How to Calibrate Lag in Guitar Hero
One of the more important and overlooked options in Guitar Hero is the audio/video delay time calibration feature. In Guitar Hero terminology, this feature is known as Calibrate Lag.
By calibrating the lag times, you can achieve perfect synchronization between the music, the on-screen action, and your playing. Particularly if you’re using any digital audio or TV equipment, you need to calibrate the time delays before you can really rock.
Guitar Hero lets you calibrate lag before you even play a note in the game. From the main Guitar Hero screen, choose Options-->Calibrate Lag, select Calibrate, and then follow the instructions.
For many people, though, this feature isn’t sensitive enough to get that perfect timing. It takes a little more time, but you can find a more perfect lag calibration while you play.
From the main screen, select Quickplay-->Single.
Your axe should be strapped on and ready to go.
Pick an easy song with a strong beat and select Beginner mode.
Don’t do this from practice mode; the lag calibrations in practice mode don’t seem to work right, at least on the Wii system. And stick with Beginner — for the time being; you’re a roadie and not a rock star.
Play the song for a while, until you get the rhythm in your head. Then hit the "+" key.
This pauses the play and gives you a list of menu items.
Choose Options-->Calibrate lag.
The submenu that appears lets you adjust the lag time up or down in milliseconds (ms), or thousandths of a second.
Increase the audio delay by 20 ms.
Resist the temptation to try to adjust the audio and video lag times simultaneously. It’s just too easy to get confused.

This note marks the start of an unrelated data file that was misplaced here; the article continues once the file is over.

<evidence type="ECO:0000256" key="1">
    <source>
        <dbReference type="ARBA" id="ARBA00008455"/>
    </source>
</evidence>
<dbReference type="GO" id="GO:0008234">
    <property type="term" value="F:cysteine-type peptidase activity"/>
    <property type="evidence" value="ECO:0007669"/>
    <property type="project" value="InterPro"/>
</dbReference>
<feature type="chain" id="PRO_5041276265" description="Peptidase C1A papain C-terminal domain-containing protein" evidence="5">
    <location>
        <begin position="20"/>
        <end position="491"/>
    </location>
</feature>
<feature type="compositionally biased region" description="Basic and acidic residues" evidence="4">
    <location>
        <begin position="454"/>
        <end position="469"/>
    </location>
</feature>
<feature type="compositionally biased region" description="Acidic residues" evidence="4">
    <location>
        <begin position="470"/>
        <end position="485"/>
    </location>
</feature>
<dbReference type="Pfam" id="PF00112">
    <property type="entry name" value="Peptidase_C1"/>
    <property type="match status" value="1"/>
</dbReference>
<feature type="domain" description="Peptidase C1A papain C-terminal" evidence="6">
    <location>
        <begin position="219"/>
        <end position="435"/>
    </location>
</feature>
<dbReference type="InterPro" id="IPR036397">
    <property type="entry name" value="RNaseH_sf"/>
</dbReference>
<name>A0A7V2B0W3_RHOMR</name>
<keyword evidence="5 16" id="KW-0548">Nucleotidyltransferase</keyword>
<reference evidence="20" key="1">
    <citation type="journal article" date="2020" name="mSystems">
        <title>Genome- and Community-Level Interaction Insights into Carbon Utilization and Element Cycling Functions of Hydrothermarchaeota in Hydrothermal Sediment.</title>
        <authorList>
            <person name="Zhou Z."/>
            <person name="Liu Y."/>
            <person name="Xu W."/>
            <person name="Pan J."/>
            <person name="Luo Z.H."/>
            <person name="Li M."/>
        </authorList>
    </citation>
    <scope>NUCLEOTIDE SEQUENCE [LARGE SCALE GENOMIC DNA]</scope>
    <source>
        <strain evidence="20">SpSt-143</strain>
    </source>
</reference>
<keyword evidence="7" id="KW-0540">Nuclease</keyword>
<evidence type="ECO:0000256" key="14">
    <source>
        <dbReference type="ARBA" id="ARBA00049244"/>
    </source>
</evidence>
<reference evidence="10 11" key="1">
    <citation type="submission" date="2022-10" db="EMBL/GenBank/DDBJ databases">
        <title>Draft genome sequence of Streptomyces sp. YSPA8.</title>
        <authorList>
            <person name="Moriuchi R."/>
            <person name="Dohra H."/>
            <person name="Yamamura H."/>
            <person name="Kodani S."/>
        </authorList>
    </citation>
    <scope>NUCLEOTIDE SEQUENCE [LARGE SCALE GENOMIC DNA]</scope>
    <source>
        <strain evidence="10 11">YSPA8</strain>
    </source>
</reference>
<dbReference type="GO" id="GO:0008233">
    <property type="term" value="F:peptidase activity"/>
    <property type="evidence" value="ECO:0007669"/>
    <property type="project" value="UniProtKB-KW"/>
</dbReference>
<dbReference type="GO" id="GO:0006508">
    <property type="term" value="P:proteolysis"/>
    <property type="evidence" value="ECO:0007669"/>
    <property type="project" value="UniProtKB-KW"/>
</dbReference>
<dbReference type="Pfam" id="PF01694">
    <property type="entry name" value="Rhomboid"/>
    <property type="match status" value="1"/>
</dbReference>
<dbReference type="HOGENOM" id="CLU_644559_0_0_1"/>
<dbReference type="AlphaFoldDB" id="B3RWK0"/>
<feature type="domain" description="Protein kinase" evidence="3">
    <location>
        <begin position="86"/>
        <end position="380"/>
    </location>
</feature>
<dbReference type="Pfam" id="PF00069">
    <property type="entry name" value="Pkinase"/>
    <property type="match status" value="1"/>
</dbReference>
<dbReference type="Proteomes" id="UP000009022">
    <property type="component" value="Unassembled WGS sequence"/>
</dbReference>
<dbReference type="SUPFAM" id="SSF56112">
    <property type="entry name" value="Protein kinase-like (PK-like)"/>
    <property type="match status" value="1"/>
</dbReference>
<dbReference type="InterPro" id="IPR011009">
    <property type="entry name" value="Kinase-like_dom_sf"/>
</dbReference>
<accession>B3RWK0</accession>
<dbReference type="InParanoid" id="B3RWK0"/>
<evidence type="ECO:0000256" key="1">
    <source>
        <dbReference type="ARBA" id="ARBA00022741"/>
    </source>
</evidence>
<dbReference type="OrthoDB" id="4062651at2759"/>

Exit calibration mode (red button) and play the song again.
When you get the rhythm, close your eyes and keep strumming with the beat.
Don’t worry about the bridge and solo passages; wait for the main theme to return and pick it up again. Close your eyes and strum. If you’re still missing notes, then your audio timing is off.
If you’re missing notes, repeat Steps 3 through 6 until you have the audio delay just right.
You’re gradually increasing the lag time until you find that sweet spot. After you get the audio lag down, move on to the video lag.
Turn down the volume and try to play the song just by looking at the purple strum lines.
Your guitar will tell you when you’re missing notes.
If you’re missing notes, hit the pause button, increase the video delay by 10 ms, and try again.
Use a smaller increment to adjust the video lag time.
Repeat step 9 until you’ve found the right video delay settings.
When you get it right, the flames should be coming on exactly in time with your strumming (which will be exactly in time with the beat because you’ve already nailed the audio timing).
Try out the new calibration in the song.
If all went well, your strumming should perfectly align with both the audio and video.